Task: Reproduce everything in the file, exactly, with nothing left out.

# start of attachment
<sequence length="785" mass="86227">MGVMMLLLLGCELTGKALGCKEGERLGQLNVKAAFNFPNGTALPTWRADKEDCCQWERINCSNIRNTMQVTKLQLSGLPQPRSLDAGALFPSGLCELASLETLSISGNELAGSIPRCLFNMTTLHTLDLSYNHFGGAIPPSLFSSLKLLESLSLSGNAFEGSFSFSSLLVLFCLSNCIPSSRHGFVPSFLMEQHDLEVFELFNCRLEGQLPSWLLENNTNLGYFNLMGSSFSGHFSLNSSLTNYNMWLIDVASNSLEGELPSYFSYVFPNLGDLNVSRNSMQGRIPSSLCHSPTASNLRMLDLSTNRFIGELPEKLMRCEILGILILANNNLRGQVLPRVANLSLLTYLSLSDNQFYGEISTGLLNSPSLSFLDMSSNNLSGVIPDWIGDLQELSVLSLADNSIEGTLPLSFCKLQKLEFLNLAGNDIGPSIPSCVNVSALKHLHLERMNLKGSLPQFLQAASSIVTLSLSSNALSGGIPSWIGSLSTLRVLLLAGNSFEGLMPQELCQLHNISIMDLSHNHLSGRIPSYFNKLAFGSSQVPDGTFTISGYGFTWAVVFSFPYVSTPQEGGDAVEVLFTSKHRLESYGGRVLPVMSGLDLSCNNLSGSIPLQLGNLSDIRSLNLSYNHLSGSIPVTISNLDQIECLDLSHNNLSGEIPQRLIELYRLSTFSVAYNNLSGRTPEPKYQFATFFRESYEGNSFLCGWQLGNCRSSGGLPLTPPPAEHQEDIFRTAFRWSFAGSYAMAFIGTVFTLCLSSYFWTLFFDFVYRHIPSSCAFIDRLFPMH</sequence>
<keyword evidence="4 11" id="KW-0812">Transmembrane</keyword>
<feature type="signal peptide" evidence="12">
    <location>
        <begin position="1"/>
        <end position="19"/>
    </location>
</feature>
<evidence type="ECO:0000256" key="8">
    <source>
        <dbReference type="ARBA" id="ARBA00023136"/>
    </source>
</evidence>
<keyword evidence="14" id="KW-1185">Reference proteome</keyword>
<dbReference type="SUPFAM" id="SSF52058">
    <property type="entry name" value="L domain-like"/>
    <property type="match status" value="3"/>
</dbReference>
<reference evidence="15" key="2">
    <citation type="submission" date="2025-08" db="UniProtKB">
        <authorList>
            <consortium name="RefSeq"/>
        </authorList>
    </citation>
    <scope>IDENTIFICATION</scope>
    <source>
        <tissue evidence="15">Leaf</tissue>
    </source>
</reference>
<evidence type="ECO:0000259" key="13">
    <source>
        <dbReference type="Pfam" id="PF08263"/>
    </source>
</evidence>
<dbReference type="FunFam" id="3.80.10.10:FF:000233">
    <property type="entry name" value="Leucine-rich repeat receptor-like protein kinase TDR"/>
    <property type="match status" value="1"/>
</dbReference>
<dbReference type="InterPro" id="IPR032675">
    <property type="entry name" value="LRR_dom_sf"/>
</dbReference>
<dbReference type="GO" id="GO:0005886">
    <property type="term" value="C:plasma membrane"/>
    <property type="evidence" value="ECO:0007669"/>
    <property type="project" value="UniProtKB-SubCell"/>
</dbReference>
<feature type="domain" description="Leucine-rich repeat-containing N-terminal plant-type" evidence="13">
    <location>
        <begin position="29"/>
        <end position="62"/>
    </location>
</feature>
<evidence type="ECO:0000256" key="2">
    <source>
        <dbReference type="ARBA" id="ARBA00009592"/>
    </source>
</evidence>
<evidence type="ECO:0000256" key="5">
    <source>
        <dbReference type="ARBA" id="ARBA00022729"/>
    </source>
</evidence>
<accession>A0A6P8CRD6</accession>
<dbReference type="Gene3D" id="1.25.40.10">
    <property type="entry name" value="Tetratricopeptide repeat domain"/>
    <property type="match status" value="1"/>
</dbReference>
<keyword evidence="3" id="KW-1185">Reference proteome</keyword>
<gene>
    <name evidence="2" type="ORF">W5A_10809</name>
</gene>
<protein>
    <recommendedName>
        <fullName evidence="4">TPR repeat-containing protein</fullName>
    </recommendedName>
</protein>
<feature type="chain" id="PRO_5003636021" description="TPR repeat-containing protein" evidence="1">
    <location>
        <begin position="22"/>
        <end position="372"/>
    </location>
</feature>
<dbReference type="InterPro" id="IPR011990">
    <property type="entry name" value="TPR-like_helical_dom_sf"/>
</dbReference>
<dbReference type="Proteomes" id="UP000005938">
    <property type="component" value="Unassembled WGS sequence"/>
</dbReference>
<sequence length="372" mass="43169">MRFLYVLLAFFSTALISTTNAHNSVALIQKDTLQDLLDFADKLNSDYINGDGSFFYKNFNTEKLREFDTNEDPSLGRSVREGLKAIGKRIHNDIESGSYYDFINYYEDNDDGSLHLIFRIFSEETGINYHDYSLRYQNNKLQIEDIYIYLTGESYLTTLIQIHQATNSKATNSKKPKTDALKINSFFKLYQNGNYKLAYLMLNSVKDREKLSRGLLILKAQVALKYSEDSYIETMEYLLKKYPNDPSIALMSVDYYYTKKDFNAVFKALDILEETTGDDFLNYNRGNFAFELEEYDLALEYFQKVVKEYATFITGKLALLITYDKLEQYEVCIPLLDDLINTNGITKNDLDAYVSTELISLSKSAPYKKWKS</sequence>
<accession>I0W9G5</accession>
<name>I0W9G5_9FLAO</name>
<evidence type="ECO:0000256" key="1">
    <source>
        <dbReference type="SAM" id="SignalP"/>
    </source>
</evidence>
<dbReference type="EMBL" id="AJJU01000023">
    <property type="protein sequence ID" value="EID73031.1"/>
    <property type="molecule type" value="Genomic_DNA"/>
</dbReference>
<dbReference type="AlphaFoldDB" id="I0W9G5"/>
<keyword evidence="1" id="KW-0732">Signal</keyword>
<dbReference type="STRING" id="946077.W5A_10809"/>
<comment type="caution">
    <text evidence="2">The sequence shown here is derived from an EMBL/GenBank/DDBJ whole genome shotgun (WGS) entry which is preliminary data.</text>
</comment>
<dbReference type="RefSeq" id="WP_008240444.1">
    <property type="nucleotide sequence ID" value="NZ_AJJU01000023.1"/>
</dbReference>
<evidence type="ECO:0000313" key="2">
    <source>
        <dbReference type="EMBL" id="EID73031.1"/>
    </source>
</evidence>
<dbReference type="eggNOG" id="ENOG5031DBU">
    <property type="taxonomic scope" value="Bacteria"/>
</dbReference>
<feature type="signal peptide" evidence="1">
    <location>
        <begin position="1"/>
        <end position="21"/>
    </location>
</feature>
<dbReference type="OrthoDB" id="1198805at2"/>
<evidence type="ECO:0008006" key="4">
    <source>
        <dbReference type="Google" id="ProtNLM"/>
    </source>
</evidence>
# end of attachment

<sequence length="785" mass="86227">MGVMMLLLLGCELTGKALGCKEGERLGQLNVKAAFNFPNGTALPTWRADKEDCCQWERINCSNIRNTMQVTKLQLSGLPQPRSLDAGALFPSGLCELASLETLSISGNELAGSIPRCLFNMTTLHTLDLSYNHFGGAIPPSLFSSLKLLESLSLSGNAFEGSFSFSSLLVLFCLSNCIPSSRHGFVPSFLMEQHDLEVFELFNCRLEGQLPSWLLENNTNLGYFNLMGSSFSGHFSLNSSLTNYNMWLIDVASNSLEGELPSYFSYVFPNLGDLNVSRNSMQGRIPSSLCHSPTASNLRMLDLSTNRFIGELPEKLMRCEILGILILANNNLRGQVLPRVANLSLLTYLSLSDNQFYGEISTGLLNSPSLSFLDMSSNNLSGVIPDWIGDLQELSVLSLADNSIEGTLPLSFCKLQKLEFLNLAGNDIGPSIPSCVNVSALKHLHLERMNLKGSLPQFLQAASSIVTLSLSSNALSGGIPSWIGSLSTLRVLLLAGNSFEGLMPQELCQLHNISIMDLSHNHLSGRIPSYFNKLAFGSSQVPDGTFTISGYGFTWAVVFSFPYVSTPQEGGDAVEVLFTSKHRLESYGGRVLPVMSGLDLSCNNLSGSIPLQLGNLSDIRSLNLSYNHLSGSIPVTISNLDQIECLDLSHNNLSGEIPQRLIELYRLSTFSVAYNNLSGRTPEPKYQFATFFRESYEGNSFLCGWQLGNCRSSGGLPLTPPPAEHQEDIFRTAFRWSFAGSYAMAFIGTVFTLCLSSYFWTLFFDFVYRHIPSSCAFIDRLFPMH</sequence>
<keyword evidence="4 11" id="KW-0812">Transmembrane</keyword>
<feature type="signal peptide" evidence="12">
    <location>
        <begin position="1"/>
        <end position="19"/>
    </location>
</feature>
<evidence type="ECO:0000256" key="8">
    <source>
        <dbReference type="ARBA" id="ARBA00023136"/>
    </source>
</evidence>
<keyword evidence="14" id="KW-1185">Reference proteome</keyword>
<dbReference type="SUPFAM" id="SSF52058">
    <property type="entry name" value="L domain-like"/>
    <property type="match status" value="3"/>
</dbReference>
<reference evidence="15" key="2">
    <citation type="submission" date="2025-08" db="UniProtKB">
        <authorList>
            <consortium name="RefSeq"/>
        </authorList>
    </citation>
    <scope>IDENTIFICATION</scope>
    <source>
        <tissue evidence="15">Leaf</tissue>
    </source>
</reference>
<evidence type="ECO:0000259" key="13">
    <source>
        <dbReference type="Pfam" id="PF08263"/>
    </source>
</evidence>
<dbReference type="FunFam" id="3.80.10.10:FF:000233">
    <property type="entry name" value="Leucine-rich repeat receptor-like protein kinase TDR"/>
    <property type="match status" value="1"/>
</dbReference>
<dbReference type="InterPro" id="IPR032675">
    <property type="entry name" value="LRR_dom_sf"/>
</dbReference>
<dbReference type="GO" id="GO:0005886">
    <property type="term" value="C:plasma membrane"/>
    <property type="evidence" value="ECO:0007669"/>
    <property type="project" value="UniProtKB-SubCell"/>
</dbReference>
<feature type="domain" description="Leucine-rich repeat-containing N-terminal plant-type" evidence="13">
    <location>
        <begin position="29"/>
        <end position="62"/>
    </location>
</feature>
<evidence type="ECO:0000256" key="2">
    <source>
        <dbReference type="ARBA" id="ARBA00009592"/>
    </source>
</evidence>
<evidence type="ECO:0000256" key="5">
    <source>
        <dbReference type="ARBA" id="ARBA00022729"/>
    </source>
</evidence>
<accession>A0A6P8CRD6</accession>
<dbReference type="Gene3D" id="1.25.40.10">
    <property type="entry name" value="Tetratricopeptide repeat domain"/>
    <property type="match status" value="1"/>
</dbReference>
<keyword evidence="3" id="KW-1185">Reference proteome</keyword>
<gene>
    <name evidence="2" type="ORF">W5A_10809</name>
</gene>
<protein>
    <recommendedName>
        <fullName evidence="4">TPR repeat-containing protein</fullName>
    </recommendedName>
</protein>
<feature type="chain" id="PRO_5003636021" description="TPR repeat-containing protein" evidence="1">
    <location>
        <begin position="22"/>
        <end position="372"/>
    </location>
</feature>
<dbReference type="InterPro" id="IPR011990">
    <property type="entry name" value="TPR-like_helical_dom_sf"/>
</dbReference>
<dbReference type="Proteomes" id="UP000005938">
    <property type="component" value="Unassembled WGS sequence"/>
</dbReference>
<sequence length="372" mass="43169">MRFLYVLLAFFSTALISTTNAHNSVALIQKDTLQDLLDFADKLNSDYINGDGSFFYKNFNTEKLREFDTNEDPSLGRSVREGLKAIGKRIHNDIESGSYYDFINYYEDNDDGSLHLIFRIFSEETGINYHDYSLRYQNNKLQIEDIYIYLTGESYLTTLIQIHQATNSKATNSKKPKTDALKINSFFKLYQNGNYKLAYLMLNSVKDREKLSRGLLILKAQVALKYSEDSYIETMEYLLKKYPNDPSIALMSVDYYYTKKDFNAVFKALDILEETTGDDFLNYNRGNFAFELEEYDLALEYFQKVVKEYATFITGKLALLITYDKLEQYEVCIPLLDDLINTNGITKNDLDAYVSTELISLSKSAPYKKWKS</sequence>
<accession>I0W9G5</accession>
<name>I0W9G5_9FLAO</name>
<evidence type="ECO:0000256" key="1">
    <source>
        <dbReference type="SAM" id="SignalP"/>
    </source>
</evidence>
<dbReference type="EMBL" id="AJJU01000023">
    <property type="protein sequence ID" value="EID73031.1"/>
    <property type="molecule type" value="Genomic_DNA"/>
</dbReference>
<dbReference type="AlphaFoldDB" id="I0W9G5"/>
<keyword evidence="1" id="KW-0732">Signal</keyword>
<dbReference type="STRING" id="946077.W5A_10809"/>
<comment type="caution">
    <text evidence="2">The sequence shown here is derived from an EMBL/GenBank/DDBJ whole genome shotgun (WGS) entry which is preliminary data.</text>
</comment>
<dbReference type="RefSeq" id="WP_008240444.1">
    <property type="nucleotide sequence ID" value="NZ_AJJU01000023.1"/>
</dbReference>
<evidence type="ECO:0000313" key="2">
    <source>
        <dbReference type="EMBL" id="EID73031.1"/>
    </source>
</evidence>
<dbReference type="eggNOG" id="ENOG5031DBU">
    <property type="taxonomic scope" value="Bacteria"/>
</dbReference>
<feature type="signal peptide" evidence="1">
    <location>
        <begin position="1"/>
        <end position="21"/>
    </location>
</feature>
<dbReference type="OrthoDB" id="1198805at2"/>
<evidence type="ECO:0008006" key="4">
    <source>
        <dbReference type="Google" id="ProtNLM"/>
    </source>
</evidence>